Only entering the cathedral finally shut her up. Shaazgai mentally thanked the Christian God.

They took their places on a bench that already had several members of the Shaazgai family. Other noble families were all around, and aside for muted greetings and nods, everyone was silent. The service began, and the moment his wife set her eyes on Blaze’s new body in archbishop robes, she leaned over to him and whispered loudly, “Look, Alfonso, the archbishop is as young and good-looking as they say!”

“Shush, Selena, you will embarrass both of us,” Shaazgai hissed, but on the inside he agreed. He did pick that body for Blaze for a reason. And by now he knew better than anyone else just how good-looking the man was. Especially without those robes. Shaazgai smiled piously.

⚞ ♥ ⚟

Telpoch came to his senses and grasped at his chest, struggling to reclaim his heart and put it back in. But there was no heart for him to grab and no wound to restore it to. His chest was closed. In fact, he couldn’t even see it under the layer of unfamiliar fabric that covered his entire upper body. It wasn’t the red armor he was used to. He looked up from his chest, and his legs almost gave way under him. He was no longer on top of the great temple of the rain gods. And he was no longer in Cholula at all. Or anywhere near it. He was in an unfamiliar land, surrounded by the oddest looking people.

And he remembered then, why he was brought back. What he had to do, and why he wished nothing more than to see his task through.

Fury burned up in him. He would find the traitors, he even knew where to look. The temples of this land were supposed to be tall, hollow and topped with crossed rods. Somehow he knew where the biggest temple in this city was, and he ran towards it, snatching a knife from a fish-monger’s stand.

⚞ ♝ ⚟

The door to the cathedral opened and some of the people glanced back. Shaazgai did not. Not until he heard screaming in Nahuatl and saw a man dash between the pews and jump the archbishop. Before the stunned eyes of the congregation, the intruder stabbed the fallen man. Once, twice, thrice, he struck Blaze in the chest with a knife. And Shaazgai felt his own heart ache and bleed, as in horror he realized what this had to be.

Pandemonium erupted all around. People were screaming and running in all directions. A nobleman from one of the front rows who was recently knighted threw himself on the assassin. They struggled wildly as a few other brave men joined in to help subdue the killer of the archbishop.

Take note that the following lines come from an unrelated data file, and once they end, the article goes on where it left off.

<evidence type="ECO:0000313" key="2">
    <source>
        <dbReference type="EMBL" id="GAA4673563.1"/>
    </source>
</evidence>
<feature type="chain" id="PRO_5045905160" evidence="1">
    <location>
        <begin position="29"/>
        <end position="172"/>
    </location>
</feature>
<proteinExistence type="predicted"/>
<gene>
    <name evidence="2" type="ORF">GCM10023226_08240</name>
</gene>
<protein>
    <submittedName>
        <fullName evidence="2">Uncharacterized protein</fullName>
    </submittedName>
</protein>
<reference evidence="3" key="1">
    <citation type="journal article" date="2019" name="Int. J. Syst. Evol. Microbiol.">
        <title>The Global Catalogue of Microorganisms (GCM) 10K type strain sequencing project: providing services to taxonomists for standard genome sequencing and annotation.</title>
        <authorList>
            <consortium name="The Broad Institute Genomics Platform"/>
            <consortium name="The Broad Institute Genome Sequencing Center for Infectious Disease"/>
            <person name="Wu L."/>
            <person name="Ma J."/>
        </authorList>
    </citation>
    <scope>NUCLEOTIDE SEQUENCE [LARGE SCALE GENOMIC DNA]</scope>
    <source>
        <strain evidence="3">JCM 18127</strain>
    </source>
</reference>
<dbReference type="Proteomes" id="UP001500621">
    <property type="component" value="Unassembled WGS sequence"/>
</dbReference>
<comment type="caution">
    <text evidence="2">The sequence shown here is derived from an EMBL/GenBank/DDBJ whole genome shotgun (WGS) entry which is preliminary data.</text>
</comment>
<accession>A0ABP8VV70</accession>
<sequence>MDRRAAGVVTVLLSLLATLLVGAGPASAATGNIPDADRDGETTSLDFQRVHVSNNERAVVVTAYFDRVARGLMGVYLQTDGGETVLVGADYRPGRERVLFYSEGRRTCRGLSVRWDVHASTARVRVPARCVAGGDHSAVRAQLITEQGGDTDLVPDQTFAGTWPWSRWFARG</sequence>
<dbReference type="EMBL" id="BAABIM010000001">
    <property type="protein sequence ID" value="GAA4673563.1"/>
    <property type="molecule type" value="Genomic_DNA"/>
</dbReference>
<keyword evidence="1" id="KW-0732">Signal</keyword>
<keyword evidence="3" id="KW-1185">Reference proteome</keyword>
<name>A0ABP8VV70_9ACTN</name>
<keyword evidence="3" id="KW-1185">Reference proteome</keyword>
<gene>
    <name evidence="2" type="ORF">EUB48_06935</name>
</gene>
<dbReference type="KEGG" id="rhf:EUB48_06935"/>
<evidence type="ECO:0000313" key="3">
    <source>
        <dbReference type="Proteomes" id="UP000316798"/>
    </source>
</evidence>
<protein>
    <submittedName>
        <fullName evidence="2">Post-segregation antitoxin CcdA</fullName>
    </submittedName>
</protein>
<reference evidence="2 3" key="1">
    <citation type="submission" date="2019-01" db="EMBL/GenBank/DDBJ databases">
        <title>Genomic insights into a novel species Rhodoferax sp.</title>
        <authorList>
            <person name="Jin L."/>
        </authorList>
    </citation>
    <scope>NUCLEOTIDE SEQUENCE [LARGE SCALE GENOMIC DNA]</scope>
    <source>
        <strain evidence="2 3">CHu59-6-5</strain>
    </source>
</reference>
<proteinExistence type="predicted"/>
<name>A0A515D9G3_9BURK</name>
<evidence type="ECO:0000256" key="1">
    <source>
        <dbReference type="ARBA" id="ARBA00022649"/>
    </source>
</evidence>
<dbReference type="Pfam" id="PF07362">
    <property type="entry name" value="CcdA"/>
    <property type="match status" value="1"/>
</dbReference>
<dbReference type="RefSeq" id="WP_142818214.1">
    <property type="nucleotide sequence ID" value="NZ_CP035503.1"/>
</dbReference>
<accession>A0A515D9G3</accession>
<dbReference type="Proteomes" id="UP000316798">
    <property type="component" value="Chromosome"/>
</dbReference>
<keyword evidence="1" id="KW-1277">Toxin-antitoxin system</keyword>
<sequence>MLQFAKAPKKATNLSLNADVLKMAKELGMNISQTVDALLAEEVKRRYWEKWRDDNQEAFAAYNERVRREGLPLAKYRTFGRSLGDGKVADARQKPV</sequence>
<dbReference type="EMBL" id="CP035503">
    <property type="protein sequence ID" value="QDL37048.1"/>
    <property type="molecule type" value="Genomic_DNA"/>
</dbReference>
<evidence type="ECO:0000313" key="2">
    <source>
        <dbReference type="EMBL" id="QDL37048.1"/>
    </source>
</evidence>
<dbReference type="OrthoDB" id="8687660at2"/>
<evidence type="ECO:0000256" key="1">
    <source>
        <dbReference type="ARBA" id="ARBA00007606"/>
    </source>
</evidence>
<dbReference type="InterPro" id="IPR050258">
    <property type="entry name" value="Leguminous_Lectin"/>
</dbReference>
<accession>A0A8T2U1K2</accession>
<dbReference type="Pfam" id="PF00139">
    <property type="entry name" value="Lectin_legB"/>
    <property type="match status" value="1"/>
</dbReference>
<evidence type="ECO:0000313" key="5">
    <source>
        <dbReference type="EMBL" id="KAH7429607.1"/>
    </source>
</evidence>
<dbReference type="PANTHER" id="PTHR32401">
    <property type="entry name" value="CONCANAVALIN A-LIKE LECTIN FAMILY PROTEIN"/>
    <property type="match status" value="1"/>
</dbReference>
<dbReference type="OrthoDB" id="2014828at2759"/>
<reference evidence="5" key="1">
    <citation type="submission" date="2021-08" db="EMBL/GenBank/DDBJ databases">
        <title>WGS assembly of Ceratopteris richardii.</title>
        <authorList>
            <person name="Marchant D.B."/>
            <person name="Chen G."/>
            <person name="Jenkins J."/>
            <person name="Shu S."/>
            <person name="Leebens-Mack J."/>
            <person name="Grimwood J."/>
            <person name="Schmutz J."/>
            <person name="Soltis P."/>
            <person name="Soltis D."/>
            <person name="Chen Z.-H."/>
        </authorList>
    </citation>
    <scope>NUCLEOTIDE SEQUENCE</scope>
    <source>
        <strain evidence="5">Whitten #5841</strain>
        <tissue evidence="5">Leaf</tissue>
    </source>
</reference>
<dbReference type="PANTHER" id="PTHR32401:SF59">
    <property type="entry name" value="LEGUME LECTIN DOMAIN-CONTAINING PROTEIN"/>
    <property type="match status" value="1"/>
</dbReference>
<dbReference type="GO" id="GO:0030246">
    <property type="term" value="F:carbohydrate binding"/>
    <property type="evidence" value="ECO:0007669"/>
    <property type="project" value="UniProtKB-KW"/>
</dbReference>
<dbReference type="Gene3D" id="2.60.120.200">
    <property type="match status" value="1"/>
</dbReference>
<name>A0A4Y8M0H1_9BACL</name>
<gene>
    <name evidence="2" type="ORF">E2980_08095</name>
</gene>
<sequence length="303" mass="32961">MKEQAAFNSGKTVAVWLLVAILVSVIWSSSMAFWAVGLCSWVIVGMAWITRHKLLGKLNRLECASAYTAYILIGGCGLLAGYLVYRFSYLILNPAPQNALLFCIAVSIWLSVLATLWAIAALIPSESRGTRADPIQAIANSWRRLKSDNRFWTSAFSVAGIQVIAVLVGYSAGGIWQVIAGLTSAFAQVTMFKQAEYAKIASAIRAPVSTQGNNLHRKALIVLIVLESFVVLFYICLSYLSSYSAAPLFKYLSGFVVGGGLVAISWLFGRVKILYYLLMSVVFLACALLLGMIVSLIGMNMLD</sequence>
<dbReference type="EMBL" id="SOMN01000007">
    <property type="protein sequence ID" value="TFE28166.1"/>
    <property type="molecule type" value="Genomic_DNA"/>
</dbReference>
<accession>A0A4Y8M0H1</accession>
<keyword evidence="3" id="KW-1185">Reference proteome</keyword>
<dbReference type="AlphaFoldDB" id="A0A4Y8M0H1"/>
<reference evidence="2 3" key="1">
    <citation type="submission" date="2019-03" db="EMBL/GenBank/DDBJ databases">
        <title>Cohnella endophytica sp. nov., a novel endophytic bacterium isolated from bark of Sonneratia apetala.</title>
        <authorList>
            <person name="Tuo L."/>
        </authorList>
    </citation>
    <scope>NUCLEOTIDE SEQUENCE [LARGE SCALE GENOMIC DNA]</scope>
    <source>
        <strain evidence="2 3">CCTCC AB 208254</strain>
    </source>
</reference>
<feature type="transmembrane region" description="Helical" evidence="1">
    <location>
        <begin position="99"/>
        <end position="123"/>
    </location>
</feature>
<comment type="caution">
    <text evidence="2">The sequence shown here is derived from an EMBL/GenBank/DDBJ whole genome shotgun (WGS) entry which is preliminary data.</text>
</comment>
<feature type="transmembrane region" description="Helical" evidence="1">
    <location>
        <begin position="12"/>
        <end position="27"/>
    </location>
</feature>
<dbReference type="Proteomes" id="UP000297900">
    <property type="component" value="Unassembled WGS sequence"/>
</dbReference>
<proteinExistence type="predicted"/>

Shaazgai saw those bloodthirsty mad eyes staring at him, and the bloodied, enraged stranger croaked, “Death to the false priests!” in Nahuatl, before disappearing from view as the other men overpowered him. Shaazgai suddenly found himself running. His wife had grabbed his hand and was pulling him confidently towards the door. She glanced back at him, and her eyes were shining lilac.

A sigh of relief escaped from Shaazgai’s lips, and he eagerly ran outside with the rest of the escaping nobles. The two of them hurried further away and into the seclusion of a side alley. They pressed into an alcove to avoid scrutiny, and Shaazgai looked his wife over with care he never showed her before.

“Blaze, are you going to be alright? W-was it quick?” He didn’t ask if it was painful. It had looked painful. Shaazgai cupped the woman’s face in his hands staring intently into the clever lilac sparks inside her eyes.

“I’m fine,” she confirmed and got down to business. “Now, this was a spirit of some sort. I saw its form briefly when I was between the bodies. And judging by the looks of it, it came with a vengeance. After what we have done there, somehow, I am really not surprised.” Selena sighed. “It looks like poor Guillermo de Croÿ was not meant to live past this year after all.”

Shaazgai said nothing and instead just grabbed the woman and held his friend close. After a moment passed, he let Blaze go gently, feeling a little weird about the situation. 

Blaze smiled. “That’s the one memory I will let her keep.”

“You’re too generous.” Shaazgai sneered. Then he cleared his throat and continued more seriously, “The Mexica gods are mad at us. This could be the manifestation of their anger. Or someone’s anger at any rate. Tecocol. We can call it that.” Shaazgai congratulated himself on the apt name.

“Agreed. We are safe for now. They slew him there at the church, I sensed it happen moments ago. Unfortunately I feel we will see more of Tecocol. Probably not too soon, it takes power to send a spirit over such a distance. But soon enough. You should take precautions.”

“Yes, I will ask for protection from my Master, but what about you?”

“I will be alright.” Blaze in Selena’s body looked towards the cathedral. “I’m sorry, but I think that is about it for me in Toledo. Architecturally, it is beautiful, yes, but just like I suspected, I did not enjoy the royal angle at all. They have been parading Indian slaves around the court, and even the cathedral recently. I’m tired of being constantly reminded of the conquest. Since I’ve been forced out of my host anyway, I’m going to look for a different place.”

Shaazgai let his disappointment show. “It was quite convenient to have you here. I suppose Madrid would not be so bad, but then you would have to move again when the monarchy does. Do you want me to look into the priesthood in Madrid, pick you a nice new body? You can use my wife for now, if you wish.”